My apologies for not posting any new material in several months.
The monsoon season got off to a good start here in Arizona, but has since quieted down. This image was captured just before sunset in early July on Watson Lake, outside of Prescott, AZ. A powerful storm was just on the horizon, yet the afternoon sun managed to break through the clouds and light up the granite boulders surrounding the lake.
January 1st, 2015 brought unusually cold temperatures to the Sonoran Desert, and with those frosty temps came a rare snow storm. I was it the Four Peaks Wilderness before sunrise and was able to capture several images of the snow-covered landscape. What a great way to start the year!
Remotely situated in the middle of nowhere, Goblin Valley State Park is miles away from any light pollution. I was in the area during a recent trip through Utah, and thought it would be a great place to capture a shot of the Milky Way on a moonless night.
I had finished shooting sunset, so I hiked back to my truck (2006 Nissan Pathfinder LE with failing air conditioning and worn tie rods) and had dinner as night fell. By the time I re-assembled my gear and donned my headlamp, the Milky Way was in full view above me.
I hiked back down into the valley and back to a group of hoodoos that I had scouted earlier to use as my foreground. I took my time positioning my camera and tripod, trying to compose a shot with the Milky Way between two prominent hoodoos. Then, I took several exposures of the stars at different settings, trying to find the best possible combination of brightness and sharpness. Next, I changed my camera settings to focus on shooting the hoodoos directly before me. I spent about an hour taking photos of the hoodoos while painting them with light from my headlamp. During one exposure, a car drove through the parking lot above the valley, painting the hoodoos with (what I thought was) just the right amount of light. Thank you, passing motorist!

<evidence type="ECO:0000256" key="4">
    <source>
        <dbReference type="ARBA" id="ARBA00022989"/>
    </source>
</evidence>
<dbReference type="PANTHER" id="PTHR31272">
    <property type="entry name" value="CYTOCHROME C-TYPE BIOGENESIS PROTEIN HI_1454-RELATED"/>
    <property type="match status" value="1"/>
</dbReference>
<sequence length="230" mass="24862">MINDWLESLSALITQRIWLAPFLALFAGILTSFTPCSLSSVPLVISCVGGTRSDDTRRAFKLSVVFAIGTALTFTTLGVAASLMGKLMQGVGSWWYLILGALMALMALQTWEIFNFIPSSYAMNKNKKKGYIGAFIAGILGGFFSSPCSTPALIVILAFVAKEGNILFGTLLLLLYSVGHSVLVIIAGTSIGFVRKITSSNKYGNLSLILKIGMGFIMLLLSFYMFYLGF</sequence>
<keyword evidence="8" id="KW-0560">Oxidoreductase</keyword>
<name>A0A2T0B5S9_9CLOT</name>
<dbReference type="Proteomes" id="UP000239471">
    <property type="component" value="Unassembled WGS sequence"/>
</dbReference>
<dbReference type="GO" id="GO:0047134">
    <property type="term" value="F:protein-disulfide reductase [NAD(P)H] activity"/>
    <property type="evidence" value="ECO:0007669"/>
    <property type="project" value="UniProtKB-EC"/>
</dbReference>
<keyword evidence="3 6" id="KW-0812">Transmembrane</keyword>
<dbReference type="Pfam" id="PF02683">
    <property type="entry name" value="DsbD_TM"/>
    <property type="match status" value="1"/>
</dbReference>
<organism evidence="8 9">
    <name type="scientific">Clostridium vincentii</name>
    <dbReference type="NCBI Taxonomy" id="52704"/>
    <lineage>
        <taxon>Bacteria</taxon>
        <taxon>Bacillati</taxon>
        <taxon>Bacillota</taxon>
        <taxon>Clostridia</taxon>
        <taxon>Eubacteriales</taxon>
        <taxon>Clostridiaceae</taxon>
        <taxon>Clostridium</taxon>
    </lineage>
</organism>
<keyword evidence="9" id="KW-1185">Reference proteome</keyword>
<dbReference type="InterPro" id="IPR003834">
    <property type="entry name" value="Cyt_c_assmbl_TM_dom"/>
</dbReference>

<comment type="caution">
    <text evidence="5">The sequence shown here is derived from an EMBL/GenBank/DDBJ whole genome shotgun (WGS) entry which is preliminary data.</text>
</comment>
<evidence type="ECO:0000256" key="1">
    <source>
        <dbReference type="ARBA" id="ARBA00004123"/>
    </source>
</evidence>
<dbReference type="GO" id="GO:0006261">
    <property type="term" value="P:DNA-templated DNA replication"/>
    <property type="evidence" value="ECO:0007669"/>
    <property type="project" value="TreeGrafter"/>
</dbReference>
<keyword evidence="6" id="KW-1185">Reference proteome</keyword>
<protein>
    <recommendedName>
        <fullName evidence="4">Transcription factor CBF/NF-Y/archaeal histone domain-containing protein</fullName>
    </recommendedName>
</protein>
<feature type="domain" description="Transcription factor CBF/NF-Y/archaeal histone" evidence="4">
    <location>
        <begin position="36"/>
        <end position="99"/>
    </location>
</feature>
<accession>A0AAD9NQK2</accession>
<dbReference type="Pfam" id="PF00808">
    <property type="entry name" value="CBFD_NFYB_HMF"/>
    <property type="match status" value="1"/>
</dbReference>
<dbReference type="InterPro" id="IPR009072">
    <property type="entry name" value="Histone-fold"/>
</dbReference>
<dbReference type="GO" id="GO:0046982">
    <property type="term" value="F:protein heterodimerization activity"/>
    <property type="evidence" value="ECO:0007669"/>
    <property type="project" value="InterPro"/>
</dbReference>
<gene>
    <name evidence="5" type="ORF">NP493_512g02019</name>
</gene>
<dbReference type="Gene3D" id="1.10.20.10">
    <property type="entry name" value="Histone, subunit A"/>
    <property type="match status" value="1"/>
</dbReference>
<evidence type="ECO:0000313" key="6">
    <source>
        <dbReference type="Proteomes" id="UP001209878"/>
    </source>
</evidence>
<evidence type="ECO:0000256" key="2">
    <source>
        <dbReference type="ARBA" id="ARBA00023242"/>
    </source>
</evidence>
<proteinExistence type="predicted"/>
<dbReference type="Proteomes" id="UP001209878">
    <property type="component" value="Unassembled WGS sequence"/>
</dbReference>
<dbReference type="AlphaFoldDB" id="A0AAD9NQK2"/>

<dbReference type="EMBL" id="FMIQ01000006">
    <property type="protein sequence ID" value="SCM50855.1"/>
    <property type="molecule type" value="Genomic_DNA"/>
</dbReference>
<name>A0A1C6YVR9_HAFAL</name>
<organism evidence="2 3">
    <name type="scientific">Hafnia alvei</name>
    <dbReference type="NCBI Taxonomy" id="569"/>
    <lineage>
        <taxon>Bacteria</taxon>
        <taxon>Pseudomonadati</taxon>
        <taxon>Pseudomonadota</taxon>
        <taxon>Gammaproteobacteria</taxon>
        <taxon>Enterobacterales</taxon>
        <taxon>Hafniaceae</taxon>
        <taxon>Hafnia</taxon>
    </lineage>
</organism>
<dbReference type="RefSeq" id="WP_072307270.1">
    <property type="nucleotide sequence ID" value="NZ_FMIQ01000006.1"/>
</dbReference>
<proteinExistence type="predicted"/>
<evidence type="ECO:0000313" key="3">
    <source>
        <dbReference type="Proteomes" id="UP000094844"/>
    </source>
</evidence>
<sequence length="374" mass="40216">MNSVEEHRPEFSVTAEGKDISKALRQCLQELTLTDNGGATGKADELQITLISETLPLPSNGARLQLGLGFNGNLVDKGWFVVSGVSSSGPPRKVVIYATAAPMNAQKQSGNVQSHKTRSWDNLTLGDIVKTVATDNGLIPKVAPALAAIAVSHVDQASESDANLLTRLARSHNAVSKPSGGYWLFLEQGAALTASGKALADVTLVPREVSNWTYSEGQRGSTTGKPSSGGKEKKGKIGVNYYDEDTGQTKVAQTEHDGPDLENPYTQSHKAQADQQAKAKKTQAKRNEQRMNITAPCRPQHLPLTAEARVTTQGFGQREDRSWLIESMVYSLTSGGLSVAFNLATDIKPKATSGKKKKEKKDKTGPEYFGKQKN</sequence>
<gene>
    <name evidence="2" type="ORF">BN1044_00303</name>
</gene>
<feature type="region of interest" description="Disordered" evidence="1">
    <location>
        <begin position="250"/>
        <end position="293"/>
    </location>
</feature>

Sunrise in the Needles District of Canyonlands National Park. I had scouted out the general area for this shot the day before, so I knew that all I’d have to do is get there with enough time to find my way through and over some massive sandstone hoodoos. Thanks for looking.
Sunrise above the goosenecks of the San Juan river in southern Utah. This shot is from the very edge of the Colorado Plateau, and one of my absolute favorites for camping. There is a 270 degree view for miles and miles, and straight ahead, on the horizon, is Monument Valley. The view is so expansive that I have watched 3 separate lightning storms, all happening at the same time, from this location!
This was captured at the same remote location as my last post, high above the Colorado river on Navajo land. The sun had just dipped below the horizon, giving me a break from the smokey haze that had obscured the distant cliffs.
Several of my favorite photos are currently on display at
2603 N Central Ave
Phoenix, AZ 85004.
Great food and nice people who have excellent taste in nature photography!